Benign prostatic hyperplasia (BPH)
The prostate is a walnut-shaped gland that is part of the male reproductive system. The prostate goes through two main growth periods as a man ages. The first occurs early in puberty, when the prostate doubles in size. The second phase of growth begins around age 25 and continues during most of a man's life. Benign prostatic hyperplasia (BPH) often occurs with the second growth phase.
As the prostate enlarges, the gland presses against and pinches the urethra. The bladder wall becomes thicker. Eventually, the bladder may weaken and lose the ability to empty completely, leaving some urine in the bladder. The narrowing of the urethra and urinary retention—the inability to empty the bladder completely—cause problems associated with BPH—a condition in men in which the prostate gland is enlarged and not cancerous.
A common condition
The cause of BPH is not well understood; however, it occurs mainly in older men. BPH is the most common prostate problem for men over age 50.
In 2010, as many as 14 million men in the United States had lower urinary tract symptoms suggestive of BPH.
Symptoms of BPH most often come from a blocked urethra or a bladder that is overworked from trying to pass urine through the blockage. Symptoms that suggest BPH may include:
- Urinating eight or more times a day
- Inability to delay urination
- Trouble starting a urine stream
- A weak or an interrupted urine stream
- Dribbling at the end of urination
- Frequent urination during periods of sleep
- Urinary retention
- Incontinence—the accidental loss of urine
- Pain after ejaculation or during urination
- Urine with an unusual color or smell
A health care provider diagnoses BPH based on a personal and family medical history, a physical exam, and medical tests, including:
- Rectal exam. A rectal exam is a physical exam of the prostate. The exam helps the health care provider see if the prostate is enlarged or tender, or has abnormalities that require more testing.
- Medical Tests. A health care provider may refer men to a urologist—a doctor who specializes in urinary problems and the male reproductive system—though the health care provider most often diagnoses BPH on the basis of symptoms and a digital rectal exam.
- Urinalysis. Urinalysis involves testing a urine sample.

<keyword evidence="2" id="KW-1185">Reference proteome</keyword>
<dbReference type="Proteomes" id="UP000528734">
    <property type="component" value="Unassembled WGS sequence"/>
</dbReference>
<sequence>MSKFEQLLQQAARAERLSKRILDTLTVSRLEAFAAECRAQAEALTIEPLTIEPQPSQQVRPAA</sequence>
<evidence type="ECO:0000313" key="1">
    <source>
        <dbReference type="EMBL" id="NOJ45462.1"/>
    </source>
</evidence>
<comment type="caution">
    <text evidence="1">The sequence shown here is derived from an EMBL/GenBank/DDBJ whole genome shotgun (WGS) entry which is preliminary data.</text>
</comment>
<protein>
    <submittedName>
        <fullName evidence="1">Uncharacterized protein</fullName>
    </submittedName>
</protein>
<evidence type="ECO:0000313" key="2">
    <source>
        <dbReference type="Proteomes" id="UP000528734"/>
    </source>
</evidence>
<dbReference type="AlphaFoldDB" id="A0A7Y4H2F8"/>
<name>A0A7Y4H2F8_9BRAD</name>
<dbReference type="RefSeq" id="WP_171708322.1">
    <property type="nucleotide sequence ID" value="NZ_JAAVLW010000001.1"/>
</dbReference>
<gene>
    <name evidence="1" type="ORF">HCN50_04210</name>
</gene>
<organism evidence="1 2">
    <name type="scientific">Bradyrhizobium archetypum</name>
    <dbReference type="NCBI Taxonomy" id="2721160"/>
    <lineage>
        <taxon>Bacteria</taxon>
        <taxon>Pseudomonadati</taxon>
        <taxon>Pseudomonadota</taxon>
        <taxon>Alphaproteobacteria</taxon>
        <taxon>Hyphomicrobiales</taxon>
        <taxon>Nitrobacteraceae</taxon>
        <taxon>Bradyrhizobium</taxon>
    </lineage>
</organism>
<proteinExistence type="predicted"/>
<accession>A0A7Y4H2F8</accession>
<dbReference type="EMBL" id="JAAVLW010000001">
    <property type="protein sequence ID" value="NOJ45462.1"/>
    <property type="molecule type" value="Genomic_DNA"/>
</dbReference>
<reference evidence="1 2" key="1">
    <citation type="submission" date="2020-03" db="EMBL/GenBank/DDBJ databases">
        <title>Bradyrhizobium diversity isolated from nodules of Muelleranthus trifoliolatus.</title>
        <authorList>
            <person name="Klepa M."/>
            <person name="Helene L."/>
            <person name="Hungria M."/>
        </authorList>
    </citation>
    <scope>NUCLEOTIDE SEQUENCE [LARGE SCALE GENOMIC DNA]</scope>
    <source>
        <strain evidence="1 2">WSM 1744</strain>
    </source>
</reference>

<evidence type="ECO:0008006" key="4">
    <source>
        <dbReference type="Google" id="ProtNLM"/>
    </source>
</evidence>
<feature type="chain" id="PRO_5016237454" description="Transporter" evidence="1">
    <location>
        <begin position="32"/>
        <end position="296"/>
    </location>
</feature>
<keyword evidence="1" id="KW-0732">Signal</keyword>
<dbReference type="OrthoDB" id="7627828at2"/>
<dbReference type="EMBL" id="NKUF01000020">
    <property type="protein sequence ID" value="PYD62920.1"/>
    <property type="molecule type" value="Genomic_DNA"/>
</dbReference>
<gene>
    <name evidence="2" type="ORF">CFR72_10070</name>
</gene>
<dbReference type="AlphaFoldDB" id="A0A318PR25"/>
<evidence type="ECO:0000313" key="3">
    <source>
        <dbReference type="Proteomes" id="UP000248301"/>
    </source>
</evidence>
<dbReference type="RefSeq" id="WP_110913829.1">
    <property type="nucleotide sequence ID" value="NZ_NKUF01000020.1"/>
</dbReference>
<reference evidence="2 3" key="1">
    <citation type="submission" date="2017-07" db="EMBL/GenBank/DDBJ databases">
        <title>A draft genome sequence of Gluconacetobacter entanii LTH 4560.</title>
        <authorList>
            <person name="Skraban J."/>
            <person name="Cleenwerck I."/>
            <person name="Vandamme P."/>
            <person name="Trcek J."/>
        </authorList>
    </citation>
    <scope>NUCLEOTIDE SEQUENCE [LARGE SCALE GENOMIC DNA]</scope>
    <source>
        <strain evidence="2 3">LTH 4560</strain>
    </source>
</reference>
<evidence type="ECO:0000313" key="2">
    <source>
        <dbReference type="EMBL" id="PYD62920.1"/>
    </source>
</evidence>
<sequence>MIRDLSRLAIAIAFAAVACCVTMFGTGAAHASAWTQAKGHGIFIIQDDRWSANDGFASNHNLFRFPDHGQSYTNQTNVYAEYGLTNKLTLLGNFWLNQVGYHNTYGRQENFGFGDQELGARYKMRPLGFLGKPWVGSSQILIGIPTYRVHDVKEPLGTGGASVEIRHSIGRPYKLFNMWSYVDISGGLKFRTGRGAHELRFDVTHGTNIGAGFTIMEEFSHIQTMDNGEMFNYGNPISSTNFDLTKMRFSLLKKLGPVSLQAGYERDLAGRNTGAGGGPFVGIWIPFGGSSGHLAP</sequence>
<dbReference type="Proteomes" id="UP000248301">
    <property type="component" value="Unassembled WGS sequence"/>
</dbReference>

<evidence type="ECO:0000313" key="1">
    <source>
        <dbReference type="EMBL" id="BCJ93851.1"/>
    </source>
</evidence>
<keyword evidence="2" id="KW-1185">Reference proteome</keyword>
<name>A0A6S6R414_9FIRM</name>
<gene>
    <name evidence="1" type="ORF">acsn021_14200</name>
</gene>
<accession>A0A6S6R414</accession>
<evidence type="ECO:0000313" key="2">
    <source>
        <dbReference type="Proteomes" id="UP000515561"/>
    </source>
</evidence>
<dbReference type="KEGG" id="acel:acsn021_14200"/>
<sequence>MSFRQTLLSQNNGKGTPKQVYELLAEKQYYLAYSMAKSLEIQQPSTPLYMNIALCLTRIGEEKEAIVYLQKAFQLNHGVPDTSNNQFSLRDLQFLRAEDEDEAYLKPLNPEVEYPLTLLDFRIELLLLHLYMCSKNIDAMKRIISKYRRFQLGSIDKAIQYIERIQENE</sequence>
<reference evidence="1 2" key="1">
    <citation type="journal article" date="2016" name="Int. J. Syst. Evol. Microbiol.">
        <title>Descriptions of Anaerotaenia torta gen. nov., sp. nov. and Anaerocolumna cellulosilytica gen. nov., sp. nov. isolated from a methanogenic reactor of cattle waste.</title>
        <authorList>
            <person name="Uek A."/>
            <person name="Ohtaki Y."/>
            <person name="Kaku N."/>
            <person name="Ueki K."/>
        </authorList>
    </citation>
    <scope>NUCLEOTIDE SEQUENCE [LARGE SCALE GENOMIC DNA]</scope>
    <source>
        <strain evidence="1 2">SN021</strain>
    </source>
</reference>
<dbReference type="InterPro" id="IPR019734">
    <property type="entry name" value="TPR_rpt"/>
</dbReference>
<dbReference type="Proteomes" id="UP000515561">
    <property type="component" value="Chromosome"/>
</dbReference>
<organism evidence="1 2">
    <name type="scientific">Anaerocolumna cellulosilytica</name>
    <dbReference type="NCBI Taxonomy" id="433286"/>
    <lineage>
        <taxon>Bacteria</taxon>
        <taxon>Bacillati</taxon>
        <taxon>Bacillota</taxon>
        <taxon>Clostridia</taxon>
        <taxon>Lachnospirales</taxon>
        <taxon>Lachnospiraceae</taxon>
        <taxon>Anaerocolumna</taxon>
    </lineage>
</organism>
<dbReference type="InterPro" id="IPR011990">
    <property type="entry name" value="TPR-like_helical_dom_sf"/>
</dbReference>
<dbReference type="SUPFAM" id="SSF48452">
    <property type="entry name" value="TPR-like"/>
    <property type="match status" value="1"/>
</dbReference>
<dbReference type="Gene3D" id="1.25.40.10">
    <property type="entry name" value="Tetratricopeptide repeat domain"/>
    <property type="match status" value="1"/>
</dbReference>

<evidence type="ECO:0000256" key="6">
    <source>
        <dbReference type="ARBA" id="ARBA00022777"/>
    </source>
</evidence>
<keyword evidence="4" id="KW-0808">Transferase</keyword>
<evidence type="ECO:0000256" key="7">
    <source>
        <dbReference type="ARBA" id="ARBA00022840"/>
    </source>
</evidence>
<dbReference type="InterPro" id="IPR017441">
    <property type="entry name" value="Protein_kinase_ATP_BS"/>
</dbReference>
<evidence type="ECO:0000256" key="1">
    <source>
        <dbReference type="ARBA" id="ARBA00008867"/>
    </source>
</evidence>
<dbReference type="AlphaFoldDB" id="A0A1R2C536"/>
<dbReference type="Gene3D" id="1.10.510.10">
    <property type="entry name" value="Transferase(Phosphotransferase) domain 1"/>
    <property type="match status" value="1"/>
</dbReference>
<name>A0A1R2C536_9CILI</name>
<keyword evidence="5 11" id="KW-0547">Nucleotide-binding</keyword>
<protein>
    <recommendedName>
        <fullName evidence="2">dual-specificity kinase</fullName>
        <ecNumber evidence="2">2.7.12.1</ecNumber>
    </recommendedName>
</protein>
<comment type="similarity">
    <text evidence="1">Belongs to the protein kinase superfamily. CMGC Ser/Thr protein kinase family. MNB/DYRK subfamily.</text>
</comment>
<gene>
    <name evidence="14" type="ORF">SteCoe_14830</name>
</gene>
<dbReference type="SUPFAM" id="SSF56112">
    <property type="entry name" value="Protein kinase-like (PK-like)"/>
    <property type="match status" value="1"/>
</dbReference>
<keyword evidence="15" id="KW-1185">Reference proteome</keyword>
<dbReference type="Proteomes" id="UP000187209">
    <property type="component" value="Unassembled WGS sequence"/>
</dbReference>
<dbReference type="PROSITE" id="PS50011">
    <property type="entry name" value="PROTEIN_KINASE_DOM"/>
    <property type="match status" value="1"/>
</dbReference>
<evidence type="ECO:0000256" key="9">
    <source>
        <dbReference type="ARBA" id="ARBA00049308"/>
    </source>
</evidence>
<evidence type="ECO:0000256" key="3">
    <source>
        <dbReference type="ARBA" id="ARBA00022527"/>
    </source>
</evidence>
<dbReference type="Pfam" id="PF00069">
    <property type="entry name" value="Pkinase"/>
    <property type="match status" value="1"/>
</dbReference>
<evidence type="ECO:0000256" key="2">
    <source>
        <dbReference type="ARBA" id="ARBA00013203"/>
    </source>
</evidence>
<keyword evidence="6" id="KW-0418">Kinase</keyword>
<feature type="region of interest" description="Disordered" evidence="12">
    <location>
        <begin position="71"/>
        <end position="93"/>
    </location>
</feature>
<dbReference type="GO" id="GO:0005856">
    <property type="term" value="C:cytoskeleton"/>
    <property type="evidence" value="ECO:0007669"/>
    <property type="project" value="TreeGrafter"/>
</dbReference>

- PSA Blood Test. Prostate cells create a protein called PSA. Men who have prostate cancer may have a higher amount of PSA in their blood. However, a high PSA level does not necessarily indicate prostate cancer. In fact, benign prostatic hyperplasia, prostate infections, inflammation, aging, and normal fluctuations often cause high PSA levels. Much remains unknown about how to interpret a PSA blood test.
A health care provider may recommend lifestyle changes for men whose symptoms are mild. Lifestyle changes can include:
- Reducing intake of liquids, particularly before going out in public or before sleeping
- Avoiding or reducing caffeinated beverages and alcohol
- Avoiding or monitoring medications such as decongestants, antihistamines, antidepressants, and diuretics
- Training the bladder to hold more urine for longer periods
A health care provider or urologist may prescribe medications that stop the growth of or shrink the prostate or reduce symptoms associated with benign prostatic hyperplasia:
- Alpha blockers. These medications relax the smooth muscles of the prostate and bladder neck to improve urine flow and reduce bladder blockage.
- Combination medications. Several studies, such as the Medical Therapy of Prostatic Symptoms (MTOPS) study, have shown that combining two classes of medications, instead of just one, can more effectively improve symptoms, urinary flow, and quality of life.
For long-term treatment of BPH, a urologist may recommend removing enlarged prostate tissue or making cuts in the prostate to widen the urethra—the tube that carries urine and semen from the bladder or the ejaculatory ducts.
Surgery for enlarged prostate includes:
- Transurethral resection of the prostate (TURP)
- Transurethral incision of the prostate (TUIP)
- Laser surgery
- Open prostatectomy
Find Out More
- National Institute of Diabetes and Digestive and Kidney Diseases (NIDDK):
- Prostate Enlargement: Benign Prostatic Hyperplasia bit.ly/2hqzmOQ
- Medical Tests for Prostate Problems bit.ly/2gxnLMi
- MedlinePlus: medlineplus.gov/enlargedprostatebph.html
- Clinical Trials: medlineplus.gov/enlargedprostatebph.html#cat27
A urologist performs these surgeries using the transurethral method, except for open prostatectomy. Men who have these surgical procedures require local, regional, or general anesthesia and may need to stay in the hospital.
TURP is the most common surgery for BPH. A urologist inserts a resectoscope with a wire loop through the urethra to reach the prostate and cuts pieces of enlarged prostate tissue. Special fluid carries the tissue pieces into the bladder, and the urologist flushes them out at the end of the procedure.
TUIP is a surgical procedure to widen the urethra. The urologist inserts a cystoscope and an instrument that uses an electric current or a laser beam through the urethra to reach the prostate. The urologist widens the urethra by making a few small cuts in the prostate and in the bladder neck.
With laser surgery, a urologist uses a high-energy laser to destroy prostate tissue.
In an open prostatectomy, a urologist cuts through the skin to reach the prostate. The urologist can remove all or part of the prostate through the incision.